Album number 3 ‘Sequel To The Prequel’ is a stone cold sure fire winner! There are not just a few decent songs and a single hidden within the grooves, there are reams of great songs and musically everyone is firing on all cylinders. From the opener ‘The Fireman’ (with it’s Buzzcocks fuel and driving drums!) to the mesmerising ‘Farmers Daughter’ which in my opinion has some of the best vocals from Peter since ‘Breck Rd. Lover’. The first single to be released from the album is ‘Nothing Comes to Nothing’ with it’s tight, catchy arrangement and dare I say ‘POP’ sing along chorus which has managed to move from ‘new’ track to ‘indie classic’ within the week of it’s release. And for those of you that felt the same way after hearing ‘Delivery’ for the first time fear not they haven’t just plucked the strongest song first in a ruse to sell a few more albums this track is just a sign of things to come. Each track on ‘Sequel to The Prequel’ stands alone from the others and has been treated with equal love as a potential favourite that could have easily been the 1st single with matched success.

What separates this album from the others available is how complete each song sounds. Each track sounds free of slack or half finishes lyrics that have been forced due to time constraints or record label impatience. The band changes pace throughout the album with rockers, acoustic tracks (the excellent violin led ‘Picture me in a Hospital’ ) and even flashes of Reggae and dub intertwined. The track ‘Doctor No’ which on paper sounds like it could’ve been the unwanted missing link to ‘Pentonville’ (probably the most skipped over track in the Babyshambles cannon) from the debut and ‘I Wish’ from ‘The Blinding’ EP, easily fits here due to the tight performance from the band who keep the beat steady and grooving while the band offer up some pretty group harmonies a long, long way from the out of tune lost vocals of the album version of ‘Killamangiro’. Not everything is a piece of fried gold mind you, the track ‘New Pair’ sounds unrealised and confusing even for the other members of the group who don’t seem to know where even they’re going next musically after each verse. ‘Maybeline’ is bound to be a future live favourite for the fans although in the sphere of this album it is the closest track to approach the mantle of ‘filler’ and sometimes creeps a bit too close to a Babyshambles by numbers song. The song that has been raising the most eyebrows in the music press has been ‘Penguins’ (the first song Doherty wrote for the album), a simple hymn describing his love for Penguins at the zoo, although like most of his previous output both in song writing and poetry judging a book by it’s cover can be a mistake and I’m sure fans will be dissecting it’s hidden meanings online for many moons to come. The song does have some of Pete’s most simplistic lyrics ever written although sometimes simpler means purer and to think that everything Doherty creates must be a stream of consciousness William Blake-esque poetic gem needs to be moved to one side. It’s beautiful and heartfelt piece no matter the content.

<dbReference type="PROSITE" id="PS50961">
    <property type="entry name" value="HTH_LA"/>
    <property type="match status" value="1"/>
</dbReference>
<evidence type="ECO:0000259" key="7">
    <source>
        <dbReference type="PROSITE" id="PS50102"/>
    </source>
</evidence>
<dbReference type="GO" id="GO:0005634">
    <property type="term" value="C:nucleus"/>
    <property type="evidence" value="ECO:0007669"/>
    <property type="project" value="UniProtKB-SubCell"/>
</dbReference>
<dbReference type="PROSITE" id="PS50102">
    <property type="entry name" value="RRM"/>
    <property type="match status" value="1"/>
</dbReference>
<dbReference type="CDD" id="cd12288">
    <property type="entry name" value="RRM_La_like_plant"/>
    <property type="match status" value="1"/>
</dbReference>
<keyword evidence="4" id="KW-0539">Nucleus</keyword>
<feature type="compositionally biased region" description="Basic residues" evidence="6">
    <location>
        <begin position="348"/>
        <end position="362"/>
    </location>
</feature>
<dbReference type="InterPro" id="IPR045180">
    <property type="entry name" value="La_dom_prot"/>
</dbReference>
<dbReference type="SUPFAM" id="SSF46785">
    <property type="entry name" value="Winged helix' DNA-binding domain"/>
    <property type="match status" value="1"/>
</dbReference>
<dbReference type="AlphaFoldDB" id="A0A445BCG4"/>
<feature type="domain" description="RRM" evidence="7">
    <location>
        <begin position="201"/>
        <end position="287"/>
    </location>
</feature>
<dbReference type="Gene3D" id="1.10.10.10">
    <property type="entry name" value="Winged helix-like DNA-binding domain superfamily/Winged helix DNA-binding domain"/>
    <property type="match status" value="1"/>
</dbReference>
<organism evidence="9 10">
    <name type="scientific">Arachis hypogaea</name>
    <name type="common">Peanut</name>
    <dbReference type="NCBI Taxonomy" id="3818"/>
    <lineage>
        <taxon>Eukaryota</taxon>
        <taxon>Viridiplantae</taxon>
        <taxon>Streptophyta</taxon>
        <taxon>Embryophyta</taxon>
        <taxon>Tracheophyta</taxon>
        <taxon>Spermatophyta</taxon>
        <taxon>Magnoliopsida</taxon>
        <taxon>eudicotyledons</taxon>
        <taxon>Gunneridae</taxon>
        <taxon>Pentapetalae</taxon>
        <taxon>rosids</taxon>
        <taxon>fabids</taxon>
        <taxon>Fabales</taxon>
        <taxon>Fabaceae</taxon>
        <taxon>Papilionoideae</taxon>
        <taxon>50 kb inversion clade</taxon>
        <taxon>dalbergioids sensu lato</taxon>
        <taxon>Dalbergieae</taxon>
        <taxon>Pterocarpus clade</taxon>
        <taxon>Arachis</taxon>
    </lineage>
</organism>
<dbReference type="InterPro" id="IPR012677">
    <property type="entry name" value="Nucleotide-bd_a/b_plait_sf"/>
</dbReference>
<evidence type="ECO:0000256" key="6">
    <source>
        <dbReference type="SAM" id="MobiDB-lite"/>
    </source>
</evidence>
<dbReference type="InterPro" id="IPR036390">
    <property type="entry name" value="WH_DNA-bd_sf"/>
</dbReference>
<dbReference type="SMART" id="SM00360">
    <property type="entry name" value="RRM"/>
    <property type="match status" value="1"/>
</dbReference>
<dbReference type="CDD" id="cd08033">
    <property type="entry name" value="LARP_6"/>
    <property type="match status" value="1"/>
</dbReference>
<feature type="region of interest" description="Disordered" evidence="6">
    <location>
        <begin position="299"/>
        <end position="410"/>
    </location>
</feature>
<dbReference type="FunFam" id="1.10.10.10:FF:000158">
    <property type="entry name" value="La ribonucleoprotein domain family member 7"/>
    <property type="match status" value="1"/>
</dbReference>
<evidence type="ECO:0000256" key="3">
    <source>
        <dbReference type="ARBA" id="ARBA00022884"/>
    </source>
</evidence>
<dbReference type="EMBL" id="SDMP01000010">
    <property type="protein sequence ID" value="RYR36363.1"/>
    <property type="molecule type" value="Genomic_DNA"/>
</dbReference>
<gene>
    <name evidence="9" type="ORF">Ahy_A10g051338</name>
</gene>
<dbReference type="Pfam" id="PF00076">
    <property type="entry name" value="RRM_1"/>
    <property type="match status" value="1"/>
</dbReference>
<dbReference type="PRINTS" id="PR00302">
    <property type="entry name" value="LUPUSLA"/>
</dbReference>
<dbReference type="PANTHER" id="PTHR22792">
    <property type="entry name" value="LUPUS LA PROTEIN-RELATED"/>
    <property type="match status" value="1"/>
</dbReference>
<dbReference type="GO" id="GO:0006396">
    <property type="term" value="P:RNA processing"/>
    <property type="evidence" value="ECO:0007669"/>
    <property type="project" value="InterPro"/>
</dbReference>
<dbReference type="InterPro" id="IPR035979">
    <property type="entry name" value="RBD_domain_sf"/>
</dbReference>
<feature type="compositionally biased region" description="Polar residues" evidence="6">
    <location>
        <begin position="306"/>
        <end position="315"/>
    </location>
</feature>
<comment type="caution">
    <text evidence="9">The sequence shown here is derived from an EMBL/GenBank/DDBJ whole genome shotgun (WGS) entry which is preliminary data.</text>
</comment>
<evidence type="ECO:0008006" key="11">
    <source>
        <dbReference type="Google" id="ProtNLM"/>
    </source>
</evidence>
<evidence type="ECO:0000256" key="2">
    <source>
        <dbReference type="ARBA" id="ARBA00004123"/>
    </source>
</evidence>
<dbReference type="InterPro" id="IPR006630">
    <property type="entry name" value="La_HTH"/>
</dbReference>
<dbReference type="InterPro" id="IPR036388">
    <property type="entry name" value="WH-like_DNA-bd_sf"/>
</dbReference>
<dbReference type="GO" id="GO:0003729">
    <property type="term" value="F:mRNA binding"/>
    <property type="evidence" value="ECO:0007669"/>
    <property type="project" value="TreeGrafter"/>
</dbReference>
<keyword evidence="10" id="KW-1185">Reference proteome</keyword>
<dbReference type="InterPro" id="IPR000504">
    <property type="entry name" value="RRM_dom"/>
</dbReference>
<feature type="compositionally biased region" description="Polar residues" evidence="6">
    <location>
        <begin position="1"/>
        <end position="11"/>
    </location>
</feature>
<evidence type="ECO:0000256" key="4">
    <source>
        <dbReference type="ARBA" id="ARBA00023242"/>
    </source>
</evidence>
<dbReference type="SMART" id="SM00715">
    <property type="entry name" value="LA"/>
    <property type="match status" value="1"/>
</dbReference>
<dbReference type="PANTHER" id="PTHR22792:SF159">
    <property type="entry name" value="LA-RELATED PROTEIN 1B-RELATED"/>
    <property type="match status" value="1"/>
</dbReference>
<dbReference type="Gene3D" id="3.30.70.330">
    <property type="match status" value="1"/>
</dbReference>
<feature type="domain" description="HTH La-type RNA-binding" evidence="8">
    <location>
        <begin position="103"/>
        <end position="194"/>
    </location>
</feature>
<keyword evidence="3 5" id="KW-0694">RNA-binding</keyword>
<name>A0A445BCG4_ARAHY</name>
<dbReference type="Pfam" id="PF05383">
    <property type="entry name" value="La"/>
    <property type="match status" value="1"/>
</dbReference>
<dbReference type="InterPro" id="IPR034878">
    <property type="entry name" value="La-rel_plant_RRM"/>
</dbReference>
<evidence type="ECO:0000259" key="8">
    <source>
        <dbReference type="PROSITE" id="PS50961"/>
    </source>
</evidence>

The true heroes of the album in my opinion have to be Bassist, Drew McConnell who the group has been quoted in the press as saying was responsible for influencing and exciting the other members to get back together and attempt to make this album (he also contributes to the song writing throughout). The other is Producer, Stephen Street who has managed to create a strong album that will be palatable to both casual passing fans and diehards without losing any of the Babyshambles grit or soul that they are known for. His work on the good time track ‘Fall from Grace’ (a possible nod the The Pogues?) as well as the whammy bar incendiary wig out ‘Minefield’ which ends the album perfectly shows that he was looking to make their best album as much as they were.

‘Sequel To The Prequel’ is the album that was always promised and whilst glimmers of classic status have often appeared in Babyshambles live performances they have finally delivered on all sides. The next time someone corners you in the Barfly to ask why the hell you should care about some “washed up junkie like Pete Doherty simply palm a copy of this album into their confused and gormless hand, this is the third act and amazingly it may have a happy ending after all.

‘Sequel to The Prequel’ is released on the 2nd September On Parlophone Records Ltd.

many thanks to Jack Delaney and Adrian Hunter

Originally printed via ARTROCKER TV